1.5    The Food Team will be supporting the delivery of at least three projects, to a value of £60,000, that promote access to affordable, healthy food. This is part of a trail to establish how other GLA teams could engage with the programme on the terms that were initially developed for the Regeneration Team. This insight will be invaluable for interrogating the potential to ‘scale-up’ activity across GLA programmes and areas of work. 

1.6    Submissions for a Mayoral Pledge in Round 3 of the programme closed on 2nd May 2016. By this deadline, 64 submissions for Mayoral Pledges had been received. Of these, 48 were successfully validated by the GLA Regeneration Team as ‘eligible’ submissions. These 48 projects represent a total project value of £1.5m. They had secured £200,000 of pledges towards their crowdfunding campaigns by the 6th June, from 2610 individual backers. In addition, over £115,000 of added value had been declared, through resource or donated materials alongside 367 hours of volunteer time. If we were to fully fund all of these initiatives, with the maximum possible pledge, it would cost £737,000.  

1.7    The Regeneration Team conducted an appraisal of all 48 projects between 23rd May and 3rd June. Projects were assessed against the criteria set out on our Spacehive page 
https://www.spacehive.com/Initiatives/mayoroflondon, which align to the objectives of the London Regeneration Fund, proportionate to the scale of project and the nature of applicants. The criteria for support required that projects be innovative and distinctive; make the local area special and build on local character; bring an economic and social benefit to the community; have strong local support and show via a vibrant crowdfunding campaign. Projects were assessed as follows; Project description (40%), Deliverability and risk (20%), Value for money (20%) and Wider Impact / Support and campaign activity (20%). This was set out clearly in public guidance on the Spacehive page. In addition, comments were received from the GLA culture team for each project and Spacehive evaluated each applicant’s crowdfunding campaign and attitude to local engagement using an agreed methodology. 

1.8    As part of the appraisal process, a moderation panel convened to review the initial project rankings, scored against the criteria. All projects scoring over 70% were considered at moderation. These scores were then re-evaluated in the wider context of consistency across area teams, comments from GLA culture and comments from Spacehive regarding individual crowdfunding campaigns. A shortlist was then prepared which also ensured a balance of geographic spread, type of applicant / organisation, type of project and range of outputs / achievements from the proposed investment. 

1.9    As part of the moderation process, ‘Mayoral Pledges’ were identified to support the top 21 shortlisted projects with a pledge that fit within the parameters of the available budget. These are set out in Appendix 1. 

1.10    It is expected that the pledges would total £242,000 with the following breakdown:

•    £220,500 capital expenditure
•    £21,500 revenue expenditure. 

It should be noted that a further, detailed analysis of the project budgets will be required to confirm this, due to the inconsistent nature of information provided through a lack of experience and knowledge by some applicants. This will be mitigated by the flexibility that crowdfunding will allow – all projects will be required to source some element of funding ‘from the crowd’ which could be attributed more flexibly to either capital or revenue expenditure. Where possible, we would aim to minimise revenue expenditure, in favour of capital.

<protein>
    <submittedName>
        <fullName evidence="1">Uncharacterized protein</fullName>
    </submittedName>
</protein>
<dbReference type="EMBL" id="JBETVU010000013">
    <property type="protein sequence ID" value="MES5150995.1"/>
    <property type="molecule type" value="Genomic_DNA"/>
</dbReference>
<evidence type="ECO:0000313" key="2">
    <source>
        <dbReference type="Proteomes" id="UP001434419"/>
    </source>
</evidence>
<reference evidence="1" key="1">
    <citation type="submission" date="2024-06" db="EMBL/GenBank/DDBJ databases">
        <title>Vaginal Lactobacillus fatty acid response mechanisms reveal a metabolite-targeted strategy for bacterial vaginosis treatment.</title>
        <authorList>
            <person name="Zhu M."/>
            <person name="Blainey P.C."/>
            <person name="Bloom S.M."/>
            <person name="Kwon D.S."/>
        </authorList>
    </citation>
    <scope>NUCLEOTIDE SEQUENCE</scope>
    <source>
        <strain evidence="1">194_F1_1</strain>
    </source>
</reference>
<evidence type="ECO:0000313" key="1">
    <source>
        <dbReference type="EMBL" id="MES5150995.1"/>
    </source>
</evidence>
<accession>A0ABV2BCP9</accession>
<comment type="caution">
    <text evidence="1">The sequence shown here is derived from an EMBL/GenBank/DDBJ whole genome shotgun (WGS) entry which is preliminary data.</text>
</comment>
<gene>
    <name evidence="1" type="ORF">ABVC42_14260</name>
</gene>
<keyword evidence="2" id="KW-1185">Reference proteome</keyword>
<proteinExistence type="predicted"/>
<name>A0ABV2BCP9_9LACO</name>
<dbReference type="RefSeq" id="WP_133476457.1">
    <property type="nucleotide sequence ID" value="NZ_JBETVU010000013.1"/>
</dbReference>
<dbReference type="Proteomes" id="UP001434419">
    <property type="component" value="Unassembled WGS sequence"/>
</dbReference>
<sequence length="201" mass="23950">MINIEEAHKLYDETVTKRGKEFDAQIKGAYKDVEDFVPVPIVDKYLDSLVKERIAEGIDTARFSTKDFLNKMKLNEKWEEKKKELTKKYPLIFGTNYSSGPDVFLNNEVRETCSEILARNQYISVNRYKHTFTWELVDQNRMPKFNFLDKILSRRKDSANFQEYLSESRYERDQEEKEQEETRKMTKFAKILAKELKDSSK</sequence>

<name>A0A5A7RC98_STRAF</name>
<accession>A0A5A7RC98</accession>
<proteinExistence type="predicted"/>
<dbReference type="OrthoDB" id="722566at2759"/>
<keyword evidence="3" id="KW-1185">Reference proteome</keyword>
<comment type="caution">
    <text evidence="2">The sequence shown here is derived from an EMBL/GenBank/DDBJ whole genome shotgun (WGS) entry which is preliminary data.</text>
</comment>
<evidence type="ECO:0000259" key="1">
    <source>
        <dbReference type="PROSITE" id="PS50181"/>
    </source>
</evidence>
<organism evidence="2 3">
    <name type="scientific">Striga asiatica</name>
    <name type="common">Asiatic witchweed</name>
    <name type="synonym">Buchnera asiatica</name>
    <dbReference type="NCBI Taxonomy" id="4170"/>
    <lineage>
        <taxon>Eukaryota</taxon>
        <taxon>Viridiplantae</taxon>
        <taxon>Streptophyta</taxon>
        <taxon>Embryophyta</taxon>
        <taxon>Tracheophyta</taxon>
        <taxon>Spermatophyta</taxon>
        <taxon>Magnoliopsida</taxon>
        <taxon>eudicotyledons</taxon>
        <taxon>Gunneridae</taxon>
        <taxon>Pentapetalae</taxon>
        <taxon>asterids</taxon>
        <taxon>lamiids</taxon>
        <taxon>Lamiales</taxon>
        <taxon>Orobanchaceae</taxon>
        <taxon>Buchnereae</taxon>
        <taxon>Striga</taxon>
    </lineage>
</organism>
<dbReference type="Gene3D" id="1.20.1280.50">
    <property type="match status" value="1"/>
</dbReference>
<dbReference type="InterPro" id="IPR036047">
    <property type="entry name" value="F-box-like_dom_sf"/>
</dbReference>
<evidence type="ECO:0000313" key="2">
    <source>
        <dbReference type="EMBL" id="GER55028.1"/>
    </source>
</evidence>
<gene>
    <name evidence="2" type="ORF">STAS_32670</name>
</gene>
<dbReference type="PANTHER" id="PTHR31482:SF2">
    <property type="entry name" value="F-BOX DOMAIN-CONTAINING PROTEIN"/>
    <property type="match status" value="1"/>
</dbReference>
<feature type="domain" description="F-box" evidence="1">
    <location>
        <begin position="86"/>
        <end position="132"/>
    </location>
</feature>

1.11    A full list of the unsuccessful projects which would therefore not receive a Mayoral Pledge is presented in Appendix 2.

1.12    A map of projects locations for the shortlisted 20 projects is presented in Appendix 3. 

1.13    A selection of case study projects from the shortlist, describing the activities proposed, nature of applicant and budget detail, is provided in Appendix 4.
 

Objectives and expected outcomes

2.1    The overarching objective of the Civic Crowdfunding Pilot Programme, is to explore the potential for the GLA to embrace crowdsourcing and crowdfunding as a tool of more collaborative civic governance; to democratise decision making and allow citizens an increased role in proposing, driving and delivering projects that matter to them.  The pilot will interrogate the logistics of working in new ways to allow local community groups to deliver civic improvement projects more directly and investigate the practicalities of pledging public funding to support civic crowdfunding projects as ‘one of the crowd’. 

2.2    The Regeneration Team pilot represents a ‘live trial’ to test this interaction between local communities and public funding bodies using the medium of modern civic crowdfunding technology. This test will uncover both the strengths and limitations of attempting to align GLA processes and procedures with dynamic, web-based participatory engagement platforms. This understanding will play a crucial role in helping the organisation to modernise operations based on practical evidence of real situations and is an example of London leading the way to innovate with new forms of 21st century collaborative governance. 

2.3    A scaling up of this kind of activity, potentially through the provision of a ‘civic crowdfunding hub for Londoners’ has many potential benefits:

Crowdsourcing & Crowdfunding opportunities for City Hall

•    Londoners are full of great ideas and creativity – crowdsourcing gives us a tool to capture those ideas.